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Slough evolution and legacy mercury remobilization induced by wetland restoration in South San Francisco Bay

Overview of attention for article published in Estuarine Coastal & Shelf Science, May 2019
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Mentioned by

twitter
3 tweeters

Readers on

mendeley
3 Mendeley
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Title
Slough evolution and legacy mercury remobilization induced by wetland restoration in South San Francisco Bay
Published in
Estuarine Coastal & Shelf Science, May 2019
DOI 10.1016/j.ecss.2019.02.033
Authors

Amy C. Foxgrover, Mark Marvin-DiPasquale, Bruce E. Jaffe, Theresa A. Fregoso

Twitter Demographics

The data shown below were collected from the profiles of 3 tweeters who shared this research output. Click here to find out more about how the information was compiled.

Mendeley readers

The data shown below were compiled from readership statistics for 3 Mendeley readers of this research output. Click here to see the associated Mendeley record.

Geographical breakdown

Country Count As %
Unknown 3 100%

Demographic breakdown

Readers by professional status Count As %
Unspecified 2 67%
Researcher 1 33%
Readers by discipline Count As %
Unspecified 3 100%

Attention Score in Context

This research output has an Altmetric Attention Score of 1. This is our high-level measure of the quality and quantity of online attention that it has received. This Attention Score, as well as the ranking and number of research outputs shown below, was calculated when the research output was last mentioned on 27 February 2019.
All research outputs
#9,755,099
of 12,728,337 outputs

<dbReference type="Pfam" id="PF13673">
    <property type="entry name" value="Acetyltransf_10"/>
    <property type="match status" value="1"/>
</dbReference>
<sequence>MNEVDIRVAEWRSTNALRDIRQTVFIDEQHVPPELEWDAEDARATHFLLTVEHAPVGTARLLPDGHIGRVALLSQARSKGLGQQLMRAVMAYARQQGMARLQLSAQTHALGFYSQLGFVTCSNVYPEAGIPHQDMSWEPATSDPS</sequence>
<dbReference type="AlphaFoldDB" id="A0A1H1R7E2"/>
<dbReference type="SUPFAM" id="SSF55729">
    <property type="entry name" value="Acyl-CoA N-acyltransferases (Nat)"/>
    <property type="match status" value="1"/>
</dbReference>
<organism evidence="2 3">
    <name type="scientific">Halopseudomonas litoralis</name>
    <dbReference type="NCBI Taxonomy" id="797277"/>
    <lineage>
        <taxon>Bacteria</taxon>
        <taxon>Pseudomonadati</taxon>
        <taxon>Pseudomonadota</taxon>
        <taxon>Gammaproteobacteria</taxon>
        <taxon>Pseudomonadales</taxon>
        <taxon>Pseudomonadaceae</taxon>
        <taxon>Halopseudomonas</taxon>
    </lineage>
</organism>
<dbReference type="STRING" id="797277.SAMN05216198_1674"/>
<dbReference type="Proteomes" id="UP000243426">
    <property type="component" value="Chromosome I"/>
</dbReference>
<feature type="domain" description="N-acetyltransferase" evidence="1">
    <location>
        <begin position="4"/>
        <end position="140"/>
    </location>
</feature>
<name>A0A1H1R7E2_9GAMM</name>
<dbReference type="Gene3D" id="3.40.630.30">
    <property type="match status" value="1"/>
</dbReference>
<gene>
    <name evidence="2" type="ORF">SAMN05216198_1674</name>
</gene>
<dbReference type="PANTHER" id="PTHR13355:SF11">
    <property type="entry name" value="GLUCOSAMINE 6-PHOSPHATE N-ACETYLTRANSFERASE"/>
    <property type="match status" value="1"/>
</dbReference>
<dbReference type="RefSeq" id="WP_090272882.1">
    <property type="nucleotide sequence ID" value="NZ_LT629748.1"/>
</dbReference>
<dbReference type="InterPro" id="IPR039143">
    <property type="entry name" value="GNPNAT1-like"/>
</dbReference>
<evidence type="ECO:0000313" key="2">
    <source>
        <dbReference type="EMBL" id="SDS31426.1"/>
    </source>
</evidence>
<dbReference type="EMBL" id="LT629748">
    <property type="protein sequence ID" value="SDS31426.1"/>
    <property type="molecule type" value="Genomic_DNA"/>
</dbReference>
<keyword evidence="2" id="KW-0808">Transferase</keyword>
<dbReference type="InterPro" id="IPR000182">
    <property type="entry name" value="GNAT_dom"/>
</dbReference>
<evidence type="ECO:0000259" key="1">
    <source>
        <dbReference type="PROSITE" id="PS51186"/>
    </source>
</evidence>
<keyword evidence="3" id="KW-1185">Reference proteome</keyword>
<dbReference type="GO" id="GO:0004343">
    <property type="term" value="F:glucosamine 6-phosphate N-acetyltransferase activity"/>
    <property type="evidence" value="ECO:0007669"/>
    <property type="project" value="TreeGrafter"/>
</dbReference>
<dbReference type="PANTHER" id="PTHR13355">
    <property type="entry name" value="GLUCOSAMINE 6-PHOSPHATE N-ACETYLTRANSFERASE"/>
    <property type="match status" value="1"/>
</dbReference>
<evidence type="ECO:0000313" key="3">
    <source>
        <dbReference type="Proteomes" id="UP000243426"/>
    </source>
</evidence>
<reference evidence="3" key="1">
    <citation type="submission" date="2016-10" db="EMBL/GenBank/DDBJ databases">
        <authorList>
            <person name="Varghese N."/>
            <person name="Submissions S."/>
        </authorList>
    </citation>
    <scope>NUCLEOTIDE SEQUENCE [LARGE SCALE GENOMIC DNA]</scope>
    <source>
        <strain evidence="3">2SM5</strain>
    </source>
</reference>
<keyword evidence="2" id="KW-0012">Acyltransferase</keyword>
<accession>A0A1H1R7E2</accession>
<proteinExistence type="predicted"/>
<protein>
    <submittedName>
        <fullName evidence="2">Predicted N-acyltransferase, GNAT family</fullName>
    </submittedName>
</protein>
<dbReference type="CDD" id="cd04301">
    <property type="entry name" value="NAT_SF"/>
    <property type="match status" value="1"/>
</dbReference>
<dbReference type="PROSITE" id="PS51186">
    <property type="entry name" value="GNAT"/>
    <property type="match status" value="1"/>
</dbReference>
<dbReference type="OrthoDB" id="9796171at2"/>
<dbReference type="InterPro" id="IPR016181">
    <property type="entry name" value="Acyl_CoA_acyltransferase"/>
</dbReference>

Outputs from Estuarine Coastal & Shelf Science
#1,064
of 1,849 outputs
Outputs of similar age
#129,193
of 191,760 outputs
Outputs of similar age from Estuarine Coastal & Shelf Science
#41
of 95 outputs
Altmetric has tracked 12,728,337 research outputs across all sources so far. This one is in the 20th percentile – i.e., 20% of other outputs scored the same or lower than it.
So far Altmetric has tracked 1,849 research outputs from this source. They receive a mean Attention Score of 3.4. This one is in the 26th percentile – i.e., 26% of its peers scored the same or lower than it.
Older research outputs will score higher simply because they've had more time to accumulate mentions. To account for age we can compare this Altmetric Attention Score to the 191,760 tracked outputs that were published within six weeks on either side of this one in any source. This one is in the 27th percentile – i.e., 27% of its contemporaries scored the same or lower than it.
We're also able to compare this research output to 95 others from the same source and published within six weeks on either side of this one. This one is in the 1st percentile – i.e., 1% of its contemporaries scored the same or lower than it.